More people than ever are talking about the women's finals of this weekend's U.S. Open — not because of what happened on the court but because of drama on the sidelines. Not because of the skill and stellar play that helped Naomi Osaka win her first Grand Slam but because one of the greatest tennis players of all time was penalized for being too audacious, too outspoken, and yes, too unfeminine.

The story unfolded during the second set, as Serena Williams' competitive spirit and aggressive style came through in a highly emotional way. She was accused of being coached, which she disputed, and received a code violation warning. She smashed her racket in frustration and got a point penalty. She demanded the umpire apologize for insinuating that she was cheating — calling him a "thief" for stealing the set from her — and was given a game penalty.
Male tennis players, including Patrick McEnroe and James Blake, freely admit guys have done much worse without such harsh consequences.

Ultimately, she lost the match and the U.S. Open title. But in Williams' loss is a fabulous, winning lesson for kids, especially girls.

First, celebrating Williams' 31 Grand Slam final — this one, exactly a year after she gave birth to her first child — reminds kids that healthy competitiveness is an asset and that girls shouldn't stop themselves from being aggressive and ambitious. While boys seem to naturally absorb that idea, it's something that we shy away from encouraging in young women — and is one reason why, by age 14, girls stop playing competitive sports twice as often as boys. This despite the fact that embracing one's competitive spirit is critical for career success, particularly at senior leadership levels. Serena Williams is exactly the role model our girls need, showing them that inner competitiveness is a good thing.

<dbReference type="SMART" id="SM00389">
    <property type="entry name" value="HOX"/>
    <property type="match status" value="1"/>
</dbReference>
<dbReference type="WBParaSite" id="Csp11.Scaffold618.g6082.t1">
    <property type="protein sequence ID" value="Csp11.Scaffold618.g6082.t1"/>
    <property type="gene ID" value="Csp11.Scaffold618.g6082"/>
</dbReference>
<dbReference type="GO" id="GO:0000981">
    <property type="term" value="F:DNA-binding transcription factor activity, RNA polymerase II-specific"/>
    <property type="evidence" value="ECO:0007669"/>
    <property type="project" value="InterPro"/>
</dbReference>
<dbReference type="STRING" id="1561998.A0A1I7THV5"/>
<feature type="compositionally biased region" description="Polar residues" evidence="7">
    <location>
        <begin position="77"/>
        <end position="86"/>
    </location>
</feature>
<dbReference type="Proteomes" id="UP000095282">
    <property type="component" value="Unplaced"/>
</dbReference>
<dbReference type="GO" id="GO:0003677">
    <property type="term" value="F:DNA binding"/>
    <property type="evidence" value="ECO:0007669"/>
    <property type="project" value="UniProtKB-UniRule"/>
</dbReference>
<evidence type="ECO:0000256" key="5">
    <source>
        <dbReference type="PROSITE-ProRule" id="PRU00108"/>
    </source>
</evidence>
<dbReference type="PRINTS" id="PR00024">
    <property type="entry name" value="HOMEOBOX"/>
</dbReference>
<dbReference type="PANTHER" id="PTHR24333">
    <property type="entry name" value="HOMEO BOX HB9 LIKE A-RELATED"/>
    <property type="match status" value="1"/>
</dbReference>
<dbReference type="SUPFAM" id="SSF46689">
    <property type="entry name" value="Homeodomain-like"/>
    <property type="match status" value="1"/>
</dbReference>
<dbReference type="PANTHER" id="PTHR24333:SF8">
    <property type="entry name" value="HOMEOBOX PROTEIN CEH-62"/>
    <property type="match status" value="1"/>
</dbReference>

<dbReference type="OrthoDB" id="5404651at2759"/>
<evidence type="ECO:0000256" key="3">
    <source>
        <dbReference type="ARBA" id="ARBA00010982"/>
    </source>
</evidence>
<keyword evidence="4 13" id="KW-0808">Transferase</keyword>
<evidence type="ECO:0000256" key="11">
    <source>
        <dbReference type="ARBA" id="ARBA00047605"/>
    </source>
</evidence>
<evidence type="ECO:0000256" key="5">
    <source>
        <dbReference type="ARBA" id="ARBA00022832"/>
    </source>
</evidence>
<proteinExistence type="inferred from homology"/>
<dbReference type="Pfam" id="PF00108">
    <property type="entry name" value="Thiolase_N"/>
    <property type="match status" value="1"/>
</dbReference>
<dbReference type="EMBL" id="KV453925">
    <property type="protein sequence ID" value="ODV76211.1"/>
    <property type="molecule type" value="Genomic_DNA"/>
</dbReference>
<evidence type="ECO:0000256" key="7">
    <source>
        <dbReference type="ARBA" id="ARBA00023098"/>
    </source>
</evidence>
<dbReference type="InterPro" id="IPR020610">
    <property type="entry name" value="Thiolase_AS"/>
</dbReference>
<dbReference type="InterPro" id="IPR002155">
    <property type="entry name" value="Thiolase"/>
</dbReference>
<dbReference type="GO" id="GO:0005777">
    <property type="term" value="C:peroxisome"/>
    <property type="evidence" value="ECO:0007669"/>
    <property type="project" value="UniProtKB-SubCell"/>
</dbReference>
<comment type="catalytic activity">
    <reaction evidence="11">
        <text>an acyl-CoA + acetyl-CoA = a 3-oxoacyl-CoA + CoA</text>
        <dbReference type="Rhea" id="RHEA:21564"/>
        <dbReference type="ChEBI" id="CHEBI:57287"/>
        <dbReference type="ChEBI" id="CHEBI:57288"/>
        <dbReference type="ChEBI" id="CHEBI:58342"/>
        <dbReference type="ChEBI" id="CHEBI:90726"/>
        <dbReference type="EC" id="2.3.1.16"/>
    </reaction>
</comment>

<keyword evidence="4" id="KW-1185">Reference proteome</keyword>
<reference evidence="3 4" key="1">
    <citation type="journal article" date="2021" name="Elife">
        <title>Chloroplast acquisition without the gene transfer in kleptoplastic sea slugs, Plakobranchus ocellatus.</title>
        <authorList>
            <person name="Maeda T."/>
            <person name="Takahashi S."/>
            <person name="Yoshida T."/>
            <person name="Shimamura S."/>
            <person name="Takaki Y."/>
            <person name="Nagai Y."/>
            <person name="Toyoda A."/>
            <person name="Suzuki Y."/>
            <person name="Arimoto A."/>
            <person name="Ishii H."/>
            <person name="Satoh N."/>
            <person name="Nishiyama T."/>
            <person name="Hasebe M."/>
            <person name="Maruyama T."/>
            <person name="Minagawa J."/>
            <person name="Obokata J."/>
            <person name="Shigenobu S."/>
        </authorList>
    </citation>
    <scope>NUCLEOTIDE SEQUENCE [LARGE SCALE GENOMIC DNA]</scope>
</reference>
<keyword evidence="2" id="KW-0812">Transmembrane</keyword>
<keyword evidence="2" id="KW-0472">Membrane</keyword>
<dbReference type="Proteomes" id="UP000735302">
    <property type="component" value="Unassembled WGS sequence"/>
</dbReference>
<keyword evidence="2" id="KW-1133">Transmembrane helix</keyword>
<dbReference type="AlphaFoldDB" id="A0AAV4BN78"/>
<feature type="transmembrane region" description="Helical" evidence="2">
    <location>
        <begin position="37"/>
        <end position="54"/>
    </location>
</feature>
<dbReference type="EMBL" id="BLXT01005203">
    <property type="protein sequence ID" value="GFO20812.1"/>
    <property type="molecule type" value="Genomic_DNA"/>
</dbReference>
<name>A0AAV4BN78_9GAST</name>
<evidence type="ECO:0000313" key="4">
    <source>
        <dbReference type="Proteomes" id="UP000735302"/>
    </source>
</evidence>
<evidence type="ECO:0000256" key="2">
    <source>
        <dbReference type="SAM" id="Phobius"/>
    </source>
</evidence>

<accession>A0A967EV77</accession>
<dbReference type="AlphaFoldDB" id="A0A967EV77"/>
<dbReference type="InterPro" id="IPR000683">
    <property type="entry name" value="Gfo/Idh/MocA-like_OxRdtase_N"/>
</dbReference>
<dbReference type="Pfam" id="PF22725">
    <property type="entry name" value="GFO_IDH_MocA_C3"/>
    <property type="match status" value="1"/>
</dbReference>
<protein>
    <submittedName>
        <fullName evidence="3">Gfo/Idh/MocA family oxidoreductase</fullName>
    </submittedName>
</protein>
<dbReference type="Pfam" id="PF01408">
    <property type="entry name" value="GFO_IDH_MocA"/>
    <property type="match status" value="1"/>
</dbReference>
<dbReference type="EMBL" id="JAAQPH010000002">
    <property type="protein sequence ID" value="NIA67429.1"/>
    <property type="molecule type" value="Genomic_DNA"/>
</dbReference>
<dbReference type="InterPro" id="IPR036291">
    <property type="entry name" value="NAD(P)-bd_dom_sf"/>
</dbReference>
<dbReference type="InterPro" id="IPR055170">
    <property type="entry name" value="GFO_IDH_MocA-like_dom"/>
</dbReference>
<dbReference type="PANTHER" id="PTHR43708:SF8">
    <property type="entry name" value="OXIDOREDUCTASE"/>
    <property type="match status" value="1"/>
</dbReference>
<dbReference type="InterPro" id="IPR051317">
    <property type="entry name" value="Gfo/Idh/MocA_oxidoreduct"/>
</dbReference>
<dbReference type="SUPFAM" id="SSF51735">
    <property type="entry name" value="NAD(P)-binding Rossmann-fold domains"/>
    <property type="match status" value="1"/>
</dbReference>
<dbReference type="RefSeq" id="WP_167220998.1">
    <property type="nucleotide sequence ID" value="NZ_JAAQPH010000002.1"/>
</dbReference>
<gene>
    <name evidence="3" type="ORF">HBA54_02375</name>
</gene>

What's more, as a black woman in a sport historically dominated by white men, the image of Williams standing up for herself with the umpire — owning the power of her voice — is one that all young women should see.

Even as we remind our kids about the importance of sportsmanship and respectful dialogue, girls today also need to know that being a strong self-advocate is crucial. And that, given the gender discrimination still rampant across society, girls standing up for themselves sometimes requires significant inner strength and a loud "unfeminine" voice. In the midst of her U.S. Open loss, Serena Williams provides a compelling example for how girls can speak their minds and stand their ground, even against strong challengers.

Then there's the trophy ceremony, during which Williams showed the world how to be not just bold and strong but gracious and a good sportsman, too. As the crowd's boos drowned out the shining moment of Osaka's young career, Williams put an arm around her competitor and whispered words of encouragement in her ear. Knowing that her powerful voice could sway public sentiment, Williams took the mic to say, "Let's make this the best moment we can … Let's not boo anymore," and then congratulated the young woman who beat her. A great example of sportsmanship in action and, also, the influence that comes when women support other women.

We've long encouraged our boys to be competitive and aggressive. To be strong self-advocates, and to be gracious in defeat. To use the power of their voice. It's time that we help girls embrace these lessons, too.

The winning moments of Serena William's U.S. Open loss are a good place to start.

Marisa Porges is head of school at The Baldwin School, an all-girls independent school in Bryn Mawr.